Handling Calendar Appointments for IMAP4 Clients

Connecting Internet Client Protocols to Exchange Online

Most people I know who use Office 365 for email use a mixture of Outlook clients (desktop, browser, or mobile). These clients use Microsoft and internet protocols to connect to Exchange Online (MAPI over HTTP, Exchange Web Services, Outlook mobile synchronization), and Microsoft takes care to make sure that clients and server connect together smoothly.

Some prefer not to use a Microsoft client and prefer software based on internet standards, or choose to look for a non-Outlook client because their Office 365 license doesn’t include Office, or they prefer the simplicity of a client that purely concentrates on email. Often, this means looking for a client based on IMAP4 or POP3 for mail access and SMTP to send messages. The basic difference is that IMAP4 stores messages on a server while POP3 downloads them to the client and removes them from the server. POP3 is the older protocol and is now pretty antiquated. IMAP4 also dates back to the early days of the Internet but has been upgraded many times since, so it’s the more preferable protocol if you go down this road.

Exchange Online supports both the IMAP4 and POP3 protocols and the connection settings for Office 365 are available online. Some clients are able to configure settings automatically, while others take a little more effort to make sure that the right ports and encryption are used.

A wide range of IMAP4 and POP3 clients are available, including Thunderbird by Mozilla, which has been around for a long time and supports Windows, Mac, and Linux, and the eM client (for Windows and Mac), my current favorite (Figure 1). Although the protocols might limit some of the functionality available to clients (there’s no trace of the Focused Inbox, for instance), a client like eM is still feature-rich and more than meets the needs of someone who just wants to process some email.

The eM client for Windows connected via IMAP4 to an Exchange Online mailbox
Figure 1: The eM client for Windows connected via IMAP4 to an Exchange Online mailbox

Configuring IMAP4 Access

By default, the mailboxes for new Office 365 accounts are not enabled for IMAP4 or POP3 access. Before an account can connect, an administrator must enable access by editing the mailbox properties through the Exchange Administration Center (Figure 2) or by running the Set-CASMailbox cmdlet. The reason why this cmdlet is used instead of Set-Mailbox is that Exchange moved control of protocol-related settings to a separate cmdlet when the Client Access Server role was introduced in Exchange 2007. That server role is integrated in the main server in modern versions, but the separation between protocol and other mailbox settings still exists.

How to enable an Exchange Online mailbox for IMAP4
Figure 2: How to enable an Exchange Online mailbox for IMAP4

For example, this command enabled the Kim Akers mailbox for IMAP4:

Set-CASMailbox -Identity Kim.Akers -IMAPEnabled $True

When the account is enabled for IMAP4, Exchange sets some default values for the properties that control IMAP4 access, which we can see with the Get-CASMailbox cmdlet:

Get-CASMailbox -Identity Kim.Akers | Format-Table IMAP*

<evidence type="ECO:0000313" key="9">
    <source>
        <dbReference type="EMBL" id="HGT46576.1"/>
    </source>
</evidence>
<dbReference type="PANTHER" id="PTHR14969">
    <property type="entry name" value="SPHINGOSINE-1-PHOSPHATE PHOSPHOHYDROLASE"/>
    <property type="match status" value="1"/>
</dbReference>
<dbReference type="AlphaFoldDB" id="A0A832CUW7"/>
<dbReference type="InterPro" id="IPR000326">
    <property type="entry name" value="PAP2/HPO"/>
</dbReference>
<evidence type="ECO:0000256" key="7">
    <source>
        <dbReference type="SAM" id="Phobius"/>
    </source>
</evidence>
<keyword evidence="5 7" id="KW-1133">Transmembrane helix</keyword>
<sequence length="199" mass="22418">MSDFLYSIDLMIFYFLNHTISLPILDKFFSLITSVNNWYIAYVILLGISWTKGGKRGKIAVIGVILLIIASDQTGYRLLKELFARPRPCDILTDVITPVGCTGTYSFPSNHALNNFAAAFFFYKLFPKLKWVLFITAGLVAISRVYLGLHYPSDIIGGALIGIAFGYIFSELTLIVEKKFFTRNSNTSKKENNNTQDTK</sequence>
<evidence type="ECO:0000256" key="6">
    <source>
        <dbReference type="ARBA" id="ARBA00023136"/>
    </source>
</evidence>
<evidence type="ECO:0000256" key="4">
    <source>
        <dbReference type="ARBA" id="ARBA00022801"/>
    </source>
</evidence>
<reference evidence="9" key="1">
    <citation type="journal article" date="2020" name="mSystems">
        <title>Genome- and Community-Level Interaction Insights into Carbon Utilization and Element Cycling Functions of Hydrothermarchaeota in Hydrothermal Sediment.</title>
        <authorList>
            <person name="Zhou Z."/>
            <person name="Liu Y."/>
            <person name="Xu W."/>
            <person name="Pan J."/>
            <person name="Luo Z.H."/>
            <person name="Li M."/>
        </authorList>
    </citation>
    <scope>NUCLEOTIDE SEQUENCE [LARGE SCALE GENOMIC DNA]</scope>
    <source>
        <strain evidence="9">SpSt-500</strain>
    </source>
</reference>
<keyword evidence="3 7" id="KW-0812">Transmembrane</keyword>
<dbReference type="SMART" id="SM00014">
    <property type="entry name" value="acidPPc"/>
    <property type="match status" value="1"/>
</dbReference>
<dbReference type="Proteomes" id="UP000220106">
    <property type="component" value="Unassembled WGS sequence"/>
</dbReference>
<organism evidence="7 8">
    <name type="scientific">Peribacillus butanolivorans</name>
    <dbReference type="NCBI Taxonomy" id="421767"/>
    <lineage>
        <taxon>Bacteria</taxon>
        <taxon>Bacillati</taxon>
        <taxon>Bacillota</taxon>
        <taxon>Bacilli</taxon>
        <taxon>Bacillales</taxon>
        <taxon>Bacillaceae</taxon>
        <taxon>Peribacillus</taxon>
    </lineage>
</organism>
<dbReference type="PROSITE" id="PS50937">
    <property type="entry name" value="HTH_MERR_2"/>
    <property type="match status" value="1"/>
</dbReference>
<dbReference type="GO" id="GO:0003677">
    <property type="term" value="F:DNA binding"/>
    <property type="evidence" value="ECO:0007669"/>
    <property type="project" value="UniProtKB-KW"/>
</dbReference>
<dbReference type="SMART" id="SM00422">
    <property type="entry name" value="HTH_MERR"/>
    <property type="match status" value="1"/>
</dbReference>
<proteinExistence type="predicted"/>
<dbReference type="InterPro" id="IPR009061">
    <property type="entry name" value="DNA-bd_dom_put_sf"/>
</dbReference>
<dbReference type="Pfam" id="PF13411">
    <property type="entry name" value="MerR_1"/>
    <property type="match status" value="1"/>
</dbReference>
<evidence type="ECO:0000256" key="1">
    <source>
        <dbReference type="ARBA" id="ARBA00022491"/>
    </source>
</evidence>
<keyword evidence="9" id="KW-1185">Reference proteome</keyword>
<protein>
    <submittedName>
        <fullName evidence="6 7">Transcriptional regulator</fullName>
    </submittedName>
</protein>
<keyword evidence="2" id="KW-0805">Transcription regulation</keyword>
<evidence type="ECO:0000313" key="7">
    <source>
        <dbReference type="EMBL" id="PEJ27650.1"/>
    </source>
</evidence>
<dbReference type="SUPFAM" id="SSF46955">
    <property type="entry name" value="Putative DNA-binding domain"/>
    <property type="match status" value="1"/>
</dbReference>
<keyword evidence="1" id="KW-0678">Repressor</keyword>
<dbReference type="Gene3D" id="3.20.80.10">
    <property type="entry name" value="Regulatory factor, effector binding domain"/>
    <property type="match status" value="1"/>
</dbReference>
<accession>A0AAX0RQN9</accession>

ImapEnabled                             : True
ImapUseProtocolDefaults                 : True
ImapMessagesRetrievalMimeFormat         : BestBodyFormat  
ImapEnableExactRFC822Size               : False
ImapSuppressReadReceipt                 : False
ImapForceICalForCalendarRetrievalOption : False

Handling Calendars

In most cases, these settings don’t need adjustment. However, if you have clients that can handle iCalendar format meeting notifications, you might want to set the ImapForceICalForCalendarRetrievalOption to $True so that clients receive meeting notifications in iCAL format instead of a link that forces them to open OWA to process the request. OWA settings include an option to allow a user to opt for iCalendar (Figure 3 – the options only appear if the mailbox is enabled for POP3 or IMAP4).

Choosing iCalendar for IMAP4 through OWA options
Figure 3: Choosing iCalendar for IMAP4 through OWA options

Some reports in the past say that when this option is taken OWA sets ImapForceICalForCalendarRetrievalOption correctly, it doesn’t updateImapUseProtocolDefaults to $False, which is needed to make the option work correctly. Checking this over the last day or so shows that everything happens as expected.

PowerShell to Set IMAP4 Options

But if you want to be sure that your IMAP4 or POP3 settings are correct, we can handle the situation through PowerShell. One approach is to look for any mailbox enabled for IMAP4 and set the iCalendar option correctly on the basis that most IMAP4 clients use iCAL today. Here’s a quick and dirty script to do the job.

$Mbx = (Get-Mailbox -ResultSize Unlimited -RecipientTypeDetails UserMailbox)
ForEach ($M in $MBX) {
     If ((Get-CASMailbox -Identity $M.Alias).ImapEnabled -eq $True) {
       Write-Host "Processing" $M.DisplayName
       Set-CASMailbox -Identity $M.Alias -ImapUseProtocolDefaults $False -ImapForceICalForCalendarRetrievalOption $True
       Start-Sleep -m 200 }

The code fetches a list of user mailboxes and then steps through each to find IMAP4-enabled mailboxes before setting the right values for the control properties. The same approach can be taken to adjust the properties controlling POP3 access.

It’s a good idea to check how many accounts are enabled for these older protocols and limit access to the accounts that really need to use IMAP4 or POP3 and to make sure that mailbox properties are set as expected when the protocols are enabled. It’s the kind of good housekeeping that an admin should do, if only time was available.

For more information about Exchange Online clients and how to configure settings for POP3 and IMAP4, see Chapter 10 of the Office 365 for IT Pros eBook.

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